The Persistence of Memory


I’m not going to get all “Glory Days” on you, but the more I think about it, 1996 was the year when everything happened.

My senior year in high school was also the year I started dating my husband. My grandmother and one of my favorite teachers died. There was the pain of not being around friends who’d graduated or moved away, the beginning of understanding that everything wouldn’t always be the way it always was.

Everything seemed hard, like there was a fight or drama going on constantly, and there probably was, as you’d expect when you fill a journalism room with a bunch of creative, passionate, emotional teenagers. And then kill their mom figure. We loved hard and irritated each other just as much.

I mostly really didn’t like high school. I felt alone, awkward, out of place just about all the time. But there were times, places, people that were home to me, that made me feel normal, or at least like there were more freaks like me in the world, anyway, which is all any of us ever needs.

D.C. Memories On memories, the people we miss and writing their stories.

It was also the year, exactly 20 years ago today, when a handful of kids from Fayetteville joined up with a bunch of kids from elsewhere in Arkansas, Iowa, Ohio, Texas, Florida, Washington and Hawaii at a weeklong event hosted by the Close Up Foundation in Washington, D.C.

I know this because I still have my boarding pass, housed all these years in a shoebox — from the high-heeled, clear plastic jelly shoes I wore to prom — with other little things from that amazing week, and a small stack of letters that came later, from a couple of the people I met there.

I still remember so much. Karen and I roomed with two of the Hawaii girls, who were sad it didn’t snow because they’d never seen snow. They gave us leis made out of microwaved Styrofoam that looked like shells. Mine stayed intact until the girl played with it when she was younger and broke one of the strands.

I remember our legendary bus driver, Kenny, and singing “California Love” (it was new back then) as loud as we could.

We visited a lot of the classic places, of course — the Lincoln and Jefferson Memorials, the Capitol, the White House, Arlington. I have a cherished picture of me huddled up with Terry and James in the corridor outside the rare women’s restroom in the Capitol. Those guys were so fun, kept me laughing constantly. capitol smiles

We saw a show at the Kennedy Center, did what seemed like the fastest run through a couple of Smithsonian buildings, talked policy and social issues and went to Ash Wednesday service on the Hill just for the experience of it.

I remember giving a speech the last night about how we learned through our time there that we were more alike than different.

And I remember making instant friends with probably a dozen people, falling half in love with a couple of them (as was my way back then) and pretty completely in love with one of them.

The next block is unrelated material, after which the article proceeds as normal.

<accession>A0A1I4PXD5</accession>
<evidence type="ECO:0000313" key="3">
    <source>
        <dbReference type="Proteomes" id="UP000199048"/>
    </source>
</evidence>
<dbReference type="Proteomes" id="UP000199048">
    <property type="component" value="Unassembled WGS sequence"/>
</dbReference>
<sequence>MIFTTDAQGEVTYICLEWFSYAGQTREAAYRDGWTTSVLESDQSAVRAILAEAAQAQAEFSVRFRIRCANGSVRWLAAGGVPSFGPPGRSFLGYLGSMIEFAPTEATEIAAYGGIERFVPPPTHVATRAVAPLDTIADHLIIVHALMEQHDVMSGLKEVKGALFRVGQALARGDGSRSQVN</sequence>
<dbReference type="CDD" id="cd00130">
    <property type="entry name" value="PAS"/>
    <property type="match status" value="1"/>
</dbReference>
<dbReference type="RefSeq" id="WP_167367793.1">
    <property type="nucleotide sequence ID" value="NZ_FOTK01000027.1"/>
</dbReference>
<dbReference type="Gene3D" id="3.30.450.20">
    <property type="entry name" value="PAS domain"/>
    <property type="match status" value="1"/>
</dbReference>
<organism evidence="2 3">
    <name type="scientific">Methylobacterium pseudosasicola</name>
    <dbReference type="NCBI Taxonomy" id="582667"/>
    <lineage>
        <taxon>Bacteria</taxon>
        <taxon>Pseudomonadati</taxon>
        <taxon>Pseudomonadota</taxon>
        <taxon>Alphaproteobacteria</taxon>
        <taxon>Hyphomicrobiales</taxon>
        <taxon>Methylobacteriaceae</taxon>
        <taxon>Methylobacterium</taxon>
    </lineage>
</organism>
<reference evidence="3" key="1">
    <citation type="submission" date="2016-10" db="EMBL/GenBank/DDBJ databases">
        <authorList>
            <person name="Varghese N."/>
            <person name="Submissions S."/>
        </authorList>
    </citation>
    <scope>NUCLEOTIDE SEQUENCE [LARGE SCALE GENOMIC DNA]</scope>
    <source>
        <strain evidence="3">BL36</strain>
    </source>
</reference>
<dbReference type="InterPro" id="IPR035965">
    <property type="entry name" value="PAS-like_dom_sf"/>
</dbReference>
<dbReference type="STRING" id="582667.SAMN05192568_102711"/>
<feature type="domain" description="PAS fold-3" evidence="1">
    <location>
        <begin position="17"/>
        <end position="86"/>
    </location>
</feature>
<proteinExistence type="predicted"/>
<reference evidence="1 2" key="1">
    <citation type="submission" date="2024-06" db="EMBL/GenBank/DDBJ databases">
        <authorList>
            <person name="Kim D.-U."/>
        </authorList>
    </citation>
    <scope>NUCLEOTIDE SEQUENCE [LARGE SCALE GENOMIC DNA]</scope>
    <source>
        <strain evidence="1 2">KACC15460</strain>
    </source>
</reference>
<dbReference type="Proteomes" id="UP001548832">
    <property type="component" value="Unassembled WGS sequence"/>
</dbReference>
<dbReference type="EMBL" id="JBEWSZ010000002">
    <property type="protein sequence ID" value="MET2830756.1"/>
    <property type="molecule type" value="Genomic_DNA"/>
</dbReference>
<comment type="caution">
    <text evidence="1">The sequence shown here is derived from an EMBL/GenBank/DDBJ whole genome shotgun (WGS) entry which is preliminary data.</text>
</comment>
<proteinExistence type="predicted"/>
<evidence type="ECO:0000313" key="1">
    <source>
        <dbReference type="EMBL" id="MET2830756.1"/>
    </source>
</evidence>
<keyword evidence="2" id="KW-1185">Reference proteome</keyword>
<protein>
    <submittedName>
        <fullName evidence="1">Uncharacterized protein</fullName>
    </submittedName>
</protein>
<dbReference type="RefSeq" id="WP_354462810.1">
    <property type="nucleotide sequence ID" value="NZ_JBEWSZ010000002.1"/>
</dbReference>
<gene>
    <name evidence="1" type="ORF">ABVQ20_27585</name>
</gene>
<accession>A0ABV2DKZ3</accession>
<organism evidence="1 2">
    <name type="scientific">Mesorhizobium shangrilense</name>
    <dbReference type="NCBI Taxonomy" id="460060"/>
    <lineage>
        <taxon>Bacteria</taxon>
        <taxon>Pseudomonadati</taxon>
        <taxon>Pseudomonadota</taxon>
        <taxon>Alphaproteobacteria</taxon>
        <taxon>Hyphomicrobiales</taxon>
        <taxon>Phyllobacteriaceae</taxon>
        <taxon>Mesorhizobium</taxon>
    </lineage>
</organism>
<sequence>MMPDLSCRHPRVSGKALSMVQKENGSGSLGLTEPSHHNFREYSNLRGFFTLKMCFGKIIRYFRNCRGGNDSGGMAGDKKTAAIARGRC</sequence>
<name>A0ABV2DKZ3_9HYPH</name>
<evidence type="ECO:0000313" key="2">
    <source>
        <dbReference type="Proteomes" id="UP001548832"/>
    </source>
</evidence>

That week stays with me to this day because these were people who made me feel less lonely, more valuable, more powerful, more myself than those people I saw every day at school.

And though we were actually together and in each other’s lives just the tiniest bit, these people helped shape me. They gave me confidence, support and love (such as we knew it) that I needed so much at the time, and I’ll always remember them for it.

It’s conceited to think they would feel the same way, that somewhere those people are wishing they knew what happened to me (and, hello, I’m all over the Internet if they wanted to look, though my maiden name, Sarah Glass, is shared by a character on “Seventh Heaven,” which makes me a little harder to find).

But like the Paul Simon line, we want “remember me as I remember you.”

We want to be part of other people’s stories. We want to be missed when we aren’t there any more.

Filling in the Blanks

And it’s selfish to want to know, I guess. These people were a flash in my life 20 years ago. What right do I have to know what happened to them?

What it comes down to, more even than the specifics of where they ended up, with whom and what they’re doing now, is that I want to know they are happy.

I want to know if they got what they always wanted, or something even better.

If I never know, of course, that has to be OK. But I do from time to time feel like I need to try. It leads to lost days trolling Facebook and Google, trying to find clues, and making up my own stories when I can’t.

And maybe my stories are better. I can pretend Matthew is that comedian (or UK football player) who shares his name. Maybe Travis got married, has three kids and, because of his sweet, kind heart he became a school guidance counselor.

I love the stories I do know. Scott — who I managed to keep in touch with somewhat over the years — is in Colorado, a doctor with two kids of his own. Terry, who I recently found on one of those Facebook hunts because he has a less-common name, is still in Texas, working in IT. Other friends from other times who I’ve kept in better touch with are living their own creative lives and struggling with the difficulties of doing that.

The real stories are harder and so much more beautiful than I could imagine.

The real people are so much more of a treasure than what I can concoct in my mind.

I wish it were possible to let them know I’m thinking of them, to tell them psychically to come and find me. There’s an old friend here who wants to know how the story goes. To pick up the scattered threads of memory and stitch together your story.

To know that somehow it all worked out. That you persevered and prevailed and have a good, hard, beautiful, messy life.

That’s what I want for all of you. I just wish I could know the next part of the story.

I wish I could be there to see it.

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